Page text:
Do you ever have out-of-body experiences during an amazing meal?
Tonight, this is one of them.
Fergus Henderon's nose-to-tail barbecue at the Sydney International Food Festival was the catalyst. Nose-to-tail eating is about eating the entire animal and not wasting anything. That means eating heads and hearts and offal and tripe.
To me, this philosophy is about making sure we maximise every part of an animal's carcass so we don't trifle the loss of life. It means recognising that extra care is required to slow cook these parts to perfection. It's about appreciation, for what we have, and what we take.
Inspired, Pig Flyin was keen to host his own nose-to-tail dinner party for the little group we call Stomach's Eleven.
Pan-fried lamb sweetbread
We started with pan-fried lamb sweetbread, the thymus gland that is soft and velvety.
Beetroot, orange and labneh salad
A salad of roasted fresh beetroot with segments of orange and dollops of homemade labneh was refreshing and awakened the palate. I loved the crunch of celery heart and fennel with sprigs of fresh parsley. The salad was dressed simply with balsamic and olive oil. And I definitely intend on making my own labneh soon.
Tripe with pigs trotters and single malt whiskey
Honeycomb tripe is one of my favourites. I love the texture on my tongue, the way its frills are so tender, and how it soaks up flavours like a sponge. This stew was pure comfort food - a glorious mix of boned out trotters, honeycomb tripe, minced shallot, carrot and onion cooked slowly in beef stock for 2-3 hours, based on a Damien Pignolet recipe from his cook book "French".
"I deboned an oxtail," Pig Flyin says in a matter-of-fact voice. It's about this time I start to pinch myself, wondering if this is all a dream.
It's not. The dream smells too good.
Oxtail stuffed with homemade duck liver pate
The glistening log of oxtail is carved to reveal a stuffing of duck liver pate inside. Homemade by Pig Flyin. Mixed with Jamieson whiskey and duxelles and parsley and thyme, Pig Flyin recites.
The meat is soft and pliable and rich and sticky. It's swaddled in a rich beef stock red wine reduction made from dried chanterelles and porcini, and boosted by the flavour from the oxtail bones.
It's served on a bed of button mushrooms and bright green broad beans.
Do you nose what this is?
"And this?" I ask Pig Flyin.
"I deboned a pig's head," he replies simply.
I can't feel my toes.
Deboned rolled pig's head
The rolled pig's head, Pig Flyin explains, was deboned then rolled back up again and marinated overnight in salt, lemon rind, rosemary, garlic, salt and pepper overnight. The next day it was cooked sous-vide for four hours, then chilled in the fridge to set.
Rolled pig's head slices
"And look, these wavy white bits are its ears, and in the middle is the tongue."
Cold rolled pig's head slices served with rocket, radish and capers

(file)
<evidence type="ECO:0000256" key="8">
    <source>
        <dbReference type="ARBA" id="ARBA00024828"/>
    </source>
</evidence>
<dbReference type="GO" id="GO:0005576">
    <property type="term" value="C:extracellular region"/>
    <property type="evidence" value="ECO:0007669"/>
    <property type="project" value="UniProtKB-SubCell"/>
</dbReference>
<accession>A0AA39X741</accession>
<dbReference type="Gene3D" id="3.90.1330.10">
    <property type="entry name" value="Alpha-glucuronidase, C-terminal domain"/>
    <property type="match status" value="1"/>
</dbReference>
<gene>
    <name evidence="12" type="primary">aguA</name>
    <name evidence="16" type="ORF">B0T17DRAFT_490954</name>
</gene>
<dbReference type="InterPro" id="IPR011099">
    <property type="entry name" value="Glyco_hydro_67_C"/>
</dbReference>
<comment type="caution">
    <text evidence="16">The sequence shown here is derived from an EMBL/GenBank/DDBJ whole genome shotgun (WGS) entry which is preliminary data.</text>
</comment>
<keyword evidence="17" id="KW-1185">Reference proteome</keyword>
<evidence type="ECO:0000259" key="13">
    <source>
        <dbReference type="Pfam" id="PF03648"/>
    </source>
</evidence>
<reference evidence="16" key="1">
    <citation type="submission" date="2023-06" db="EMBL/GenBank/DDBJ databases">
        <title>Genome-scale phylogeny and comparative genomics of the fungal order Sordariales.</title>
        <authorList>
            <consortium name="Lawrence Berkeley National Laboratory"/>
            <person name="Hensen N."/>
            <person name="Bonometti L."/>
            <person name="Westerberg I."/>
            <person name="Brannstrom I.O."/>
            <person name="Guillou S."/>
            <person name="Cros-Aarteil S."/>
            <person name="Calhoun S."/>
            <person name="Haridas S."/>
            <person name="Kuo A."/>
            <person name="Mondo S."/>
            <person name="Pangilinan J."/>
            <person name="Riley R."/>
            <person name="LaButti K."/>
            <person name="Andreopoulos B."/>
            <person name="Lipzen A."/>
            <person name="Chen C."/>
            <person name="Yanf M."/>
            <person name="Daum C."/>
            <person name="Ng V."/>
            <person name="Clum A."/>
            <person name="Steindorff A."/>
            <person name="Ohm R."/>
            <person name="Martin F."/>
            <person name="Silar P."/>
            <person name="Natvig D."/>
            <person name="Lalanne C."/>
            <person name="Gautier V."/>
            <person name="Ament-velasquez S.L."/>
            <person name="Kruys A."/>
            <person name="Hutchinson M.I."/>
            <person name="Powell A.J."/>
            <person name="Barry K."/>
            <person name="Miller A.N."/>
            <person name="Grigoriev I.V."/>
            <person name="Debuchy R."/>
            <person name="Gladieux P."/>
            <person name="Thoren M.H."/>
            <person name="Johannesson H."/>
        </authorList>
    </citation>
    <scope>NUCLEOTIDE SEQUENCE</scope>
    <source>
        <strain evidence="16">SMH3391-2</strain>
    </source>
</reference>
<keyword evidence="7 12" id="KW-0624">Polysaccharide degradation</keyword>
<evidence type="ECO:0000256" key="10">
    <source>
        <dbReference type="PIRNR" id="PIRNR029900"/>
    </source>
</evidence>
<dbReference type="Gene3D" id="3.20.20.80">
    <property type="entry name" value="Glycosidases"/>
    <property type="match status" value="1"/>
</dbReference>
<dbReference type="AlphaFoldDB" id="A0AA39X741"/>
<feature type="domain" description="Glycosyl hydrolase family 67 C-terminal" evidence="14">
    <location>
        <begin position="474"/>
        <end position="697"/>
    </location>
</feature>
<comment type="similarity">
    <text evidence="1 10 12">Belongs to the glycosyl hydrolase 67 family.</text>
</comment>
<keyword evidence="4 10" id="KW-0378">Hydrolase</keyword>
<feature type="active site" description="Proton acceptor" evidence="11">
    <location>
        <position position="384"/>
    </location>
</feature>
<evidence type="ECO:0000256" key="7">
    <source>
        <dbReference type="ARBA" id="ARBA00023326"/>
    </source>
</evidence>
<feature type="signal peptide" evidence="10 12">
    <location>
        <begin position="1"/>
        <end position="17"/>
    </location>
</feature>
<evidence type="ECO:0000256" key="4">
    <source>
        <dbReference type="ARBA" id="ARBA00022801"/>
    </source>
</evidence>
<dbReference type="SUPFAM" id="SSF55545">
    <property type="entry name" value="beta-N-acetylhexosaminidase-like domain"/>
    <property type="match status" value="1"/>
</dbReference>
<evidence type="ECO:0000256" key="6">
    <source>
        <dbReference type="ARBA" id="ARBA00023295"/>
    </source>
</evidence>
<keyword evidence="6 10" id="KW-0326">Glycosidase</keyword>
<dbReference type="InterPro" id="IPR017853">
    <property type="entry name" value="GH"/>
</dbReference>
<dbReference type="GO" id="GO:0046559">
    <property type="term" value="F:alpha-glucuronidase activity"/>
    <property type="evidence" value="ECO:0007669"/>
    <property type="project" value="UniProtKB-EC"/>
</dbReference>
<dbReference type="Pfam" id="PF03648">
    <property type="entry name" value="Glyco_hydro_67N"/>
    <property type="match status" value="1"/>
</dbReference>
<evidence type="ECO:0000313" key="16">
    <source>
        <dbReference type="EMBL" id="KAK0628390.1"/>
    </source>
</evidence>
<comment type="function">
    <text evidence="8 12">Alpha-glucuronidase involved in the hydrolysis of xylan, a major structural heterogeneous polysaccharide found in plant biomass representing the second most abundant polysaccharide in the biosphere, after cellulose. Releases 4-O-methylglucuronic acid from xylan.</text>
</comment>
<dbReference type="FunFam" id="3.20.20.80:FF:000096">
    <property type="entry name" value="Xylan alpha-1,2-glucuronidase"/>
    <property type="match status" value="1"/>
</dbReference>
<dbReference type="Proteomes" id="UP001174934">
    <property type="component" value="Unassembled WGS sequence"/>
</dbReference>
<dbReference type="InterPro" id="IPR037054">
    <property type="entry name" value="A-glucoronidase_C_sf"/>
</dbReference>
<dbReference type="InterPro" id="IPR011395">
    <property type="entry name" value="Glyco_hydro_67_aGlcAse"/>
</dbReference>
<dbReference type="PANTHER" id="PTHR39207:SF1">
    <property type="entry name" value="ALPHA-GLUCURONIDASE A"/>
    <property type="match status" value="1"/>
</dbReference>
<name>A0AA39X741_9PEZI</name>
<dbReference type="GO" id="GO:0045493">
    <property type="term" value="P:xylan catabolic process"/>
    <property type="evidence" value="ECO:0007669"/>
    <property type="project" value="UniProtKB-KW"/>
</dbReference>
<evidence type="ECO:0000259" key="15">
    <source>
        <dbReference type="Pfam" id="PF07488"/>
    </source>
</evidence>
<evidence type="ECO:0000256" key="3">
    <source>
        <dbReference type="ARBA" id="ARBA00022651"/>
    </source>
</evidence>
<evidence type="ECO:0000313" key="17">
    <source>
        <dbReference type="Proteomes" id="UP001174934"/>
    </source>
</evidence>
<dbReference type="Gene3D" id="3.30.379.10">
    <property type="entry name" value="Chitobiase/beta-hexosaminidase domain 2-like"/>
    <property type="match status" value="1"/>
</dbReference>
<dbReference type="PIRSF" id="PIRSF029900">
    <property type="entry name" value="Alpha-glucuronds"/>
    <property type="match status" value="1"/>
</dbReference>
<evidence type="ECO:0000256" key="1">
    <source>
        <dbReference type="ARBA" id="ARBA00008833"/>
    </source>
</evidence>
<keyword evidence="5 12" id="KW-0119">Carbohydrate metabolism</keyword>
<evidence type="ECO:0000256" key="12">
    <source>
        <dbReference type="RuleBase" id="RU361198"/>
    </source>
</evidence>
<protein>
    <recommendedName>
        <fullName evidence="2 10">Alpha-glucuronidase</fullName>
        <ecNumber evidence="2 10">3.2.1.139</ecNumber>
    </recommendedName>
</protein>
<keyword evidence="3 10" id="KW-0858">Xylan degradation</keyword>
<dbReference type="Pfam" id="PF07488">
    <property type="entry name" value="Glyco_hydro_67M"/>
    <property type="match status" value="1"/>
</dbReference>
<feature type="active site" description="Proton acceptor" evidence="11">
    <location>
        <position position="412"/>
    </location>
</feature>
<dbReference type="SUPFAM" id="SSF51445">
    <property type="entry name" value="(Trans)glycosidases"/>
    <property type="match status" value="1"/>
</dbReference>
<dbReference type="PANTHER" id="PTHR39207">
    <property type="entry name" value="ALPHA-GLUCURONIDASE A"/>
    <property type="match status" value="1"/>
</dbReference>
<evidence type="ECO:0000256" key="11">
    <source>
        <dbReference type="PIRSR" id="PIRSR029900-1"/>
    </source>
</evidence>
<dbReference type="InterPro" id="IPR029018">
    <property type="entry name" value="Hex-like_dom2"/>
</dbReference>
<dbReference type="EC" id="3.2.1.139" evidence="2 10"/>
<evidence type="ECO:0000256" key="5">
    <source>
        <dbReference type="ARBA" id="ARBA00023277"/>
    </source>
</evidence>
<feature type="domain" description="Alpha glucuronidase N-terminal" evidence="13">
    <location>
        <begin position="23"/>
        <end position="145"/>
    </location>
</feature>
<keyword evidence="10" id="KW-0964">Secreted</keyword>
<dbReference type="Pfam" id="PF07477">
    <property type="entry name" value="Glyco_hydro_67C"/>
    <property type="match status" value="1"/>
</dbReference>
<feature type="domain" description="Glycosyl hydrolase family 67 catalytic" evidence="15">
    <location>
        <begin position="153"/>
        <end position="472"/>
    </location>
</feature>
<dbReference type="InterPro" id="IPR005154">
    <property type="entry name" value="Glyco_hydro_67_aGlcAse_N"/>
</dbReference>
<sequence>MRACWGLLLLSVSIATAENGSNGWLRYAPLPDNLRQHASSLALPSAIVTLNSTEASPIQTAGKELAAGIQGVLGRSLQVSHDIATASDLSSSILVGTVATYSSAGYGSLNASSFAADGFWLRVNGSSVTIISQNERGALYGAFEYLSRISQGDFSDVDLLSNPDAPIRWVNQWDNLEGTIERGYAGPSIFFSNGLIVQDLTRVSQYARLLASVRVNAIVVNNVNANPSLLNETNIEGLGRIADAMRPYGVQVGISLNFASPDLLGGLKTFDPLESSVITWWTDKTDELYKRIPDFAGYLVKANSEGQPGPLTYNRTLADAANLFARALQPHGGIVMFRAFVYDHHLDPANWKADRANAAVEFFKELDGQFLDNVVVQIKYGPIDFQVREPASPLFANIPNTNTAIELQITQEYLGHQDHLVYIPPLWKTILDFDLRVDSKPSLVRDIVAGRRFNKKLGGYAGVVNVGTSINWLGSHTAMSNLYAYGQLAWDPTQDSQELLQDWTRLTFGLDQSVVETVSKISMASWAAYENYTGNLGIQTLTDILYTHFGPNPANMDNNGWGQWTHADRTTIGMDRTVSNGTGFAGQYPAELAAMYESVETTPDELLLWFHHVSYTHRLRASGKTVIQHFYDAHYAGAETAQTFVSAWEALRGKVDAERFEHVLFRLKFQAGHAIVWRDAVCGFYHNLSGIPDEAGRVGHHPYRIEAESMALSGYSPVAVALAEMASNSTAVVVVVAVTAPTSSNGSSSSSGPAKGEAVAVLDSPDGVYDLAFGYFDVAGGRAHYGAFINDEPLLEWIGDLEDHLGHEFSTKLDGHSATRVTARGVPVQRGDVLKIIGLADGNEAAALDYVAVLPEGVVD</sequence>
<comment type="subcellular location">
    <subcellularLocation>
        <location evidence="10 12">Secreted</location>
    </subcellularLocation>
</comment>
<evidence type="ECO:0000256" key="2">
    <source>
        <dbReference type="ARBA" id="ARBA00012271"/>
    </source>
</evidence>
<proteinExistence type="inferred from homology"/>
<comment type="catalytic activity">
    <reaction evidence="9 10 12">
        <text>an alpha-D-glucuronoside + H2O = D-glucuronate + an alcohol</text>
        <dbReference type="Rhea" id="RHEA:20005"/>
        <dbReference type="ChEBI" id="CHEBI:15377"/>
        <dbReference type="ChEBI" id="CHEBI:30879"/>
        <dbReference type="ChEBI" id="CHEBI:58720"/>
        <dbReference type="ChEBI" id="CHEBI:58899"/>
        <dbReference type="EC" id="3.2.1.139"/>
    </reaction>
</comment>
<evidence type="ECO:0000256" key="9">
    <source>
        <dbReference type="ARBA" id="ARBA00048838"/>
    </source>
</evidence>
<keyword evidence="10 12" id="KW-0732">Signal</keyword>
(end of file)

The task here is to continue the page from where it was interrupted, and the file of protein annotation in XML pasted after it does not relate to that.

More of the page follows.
The rolled pig's head slices are cool and terrine-like. There's the crunch of the pig's ear, the softness of tongue, and the fatty richness of the cheek all offset by the slight bitterness of wilted
rocket, the salty tang of capers and crisp shavings of raw radish.
I end up with an end slice that contains part of the snout. The snout has an odd chewiness to it, not tough, but dense.
But wait. There's more.
Roast pig's head
So everyone remembers Chris Badenoch roasting a pig's head in Masterchef Australia. I find myself unable to stop examining the roast pig's head up-close. It's both mortifying and mesmerising.
Roast pig's head
The roast pig's head is cooked slowly in chicken stock, white wine and cider (he substituted grape juice), then roasted on high in the oven.
Carving the cheek
There's a satisfying "crack" sound as Pig Flyin plunges the knife into the crackling on the cheek. Beneath the burnished skin is a pillow of softness, the meat falling apart with the slightest prod of a fork.
I'm even amazed by the pig's teeth.
Gigantic asparagus spears
Plate-sized asparagus spears are crisp and jaunty. There isn't much room for dessert but we find a little space to fit it in.
Key lime pie
The key lime pie is a perfect citrus conclusion. Light and tangy, it cleanses the palate.
What I did find staggering was that a pig's head costs $10. The dinnner above used one-and-a-half pig's heads in total plus a handful of tripe, sweetbreads and a couple of pigs trotters.
An amazing meal. From the head to the tail.
Oxtail, tripe and pig's head
Related Grab Your Fork posts:
Stomachs Eleven: Christmas 2010 (Pig Flyin)
Stomachs Eleven: Teochew feast (Pig Flyin)
Stomachs Eleven: Mole poblano and pulled pork tacos (Me)
Stomachs Eleven: Pizza and friends (Miss Rice)
Stomachs Eleven: Ten kilograms of mussels (Pig Flyin)
Stomachs Eleven: Shanghainese banquet (M&L)
Stomachs Eleven: Wagyu shabu shabu and dessert sushi (Silverlily)
Stomachs Eleven: Stuffed deboned pig's head + nose-to-tail eating (Pig Flyin)
Stomachs Eleven: French feast (Pig Flyin)
Stomachs Eleven: Whole suckling pig and Chinese banquet (Pig Flyin)
Stomachs Eleven: Hotpot night (M&L)
Stomachs Eleven: Crackling roast pork and black sesame cupcakes (me)
Stomachs Eleven: No ordinary steak dinner (Pig Flyin)
Stomachs Eleven: Polish feast (Miss Rice)
Stomachs Eleven: Christmas 2009 (Pig Flyin)
Stomachs Eleven: Char siu and Hainan chicken (me)
Stomachs Eleven: Amazing impromptu dinner party (Pig Flyin)
Stomachs Eleven: Dumplings and Shanghai soy duck (M&L)
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11/05/2009 03:24:00 am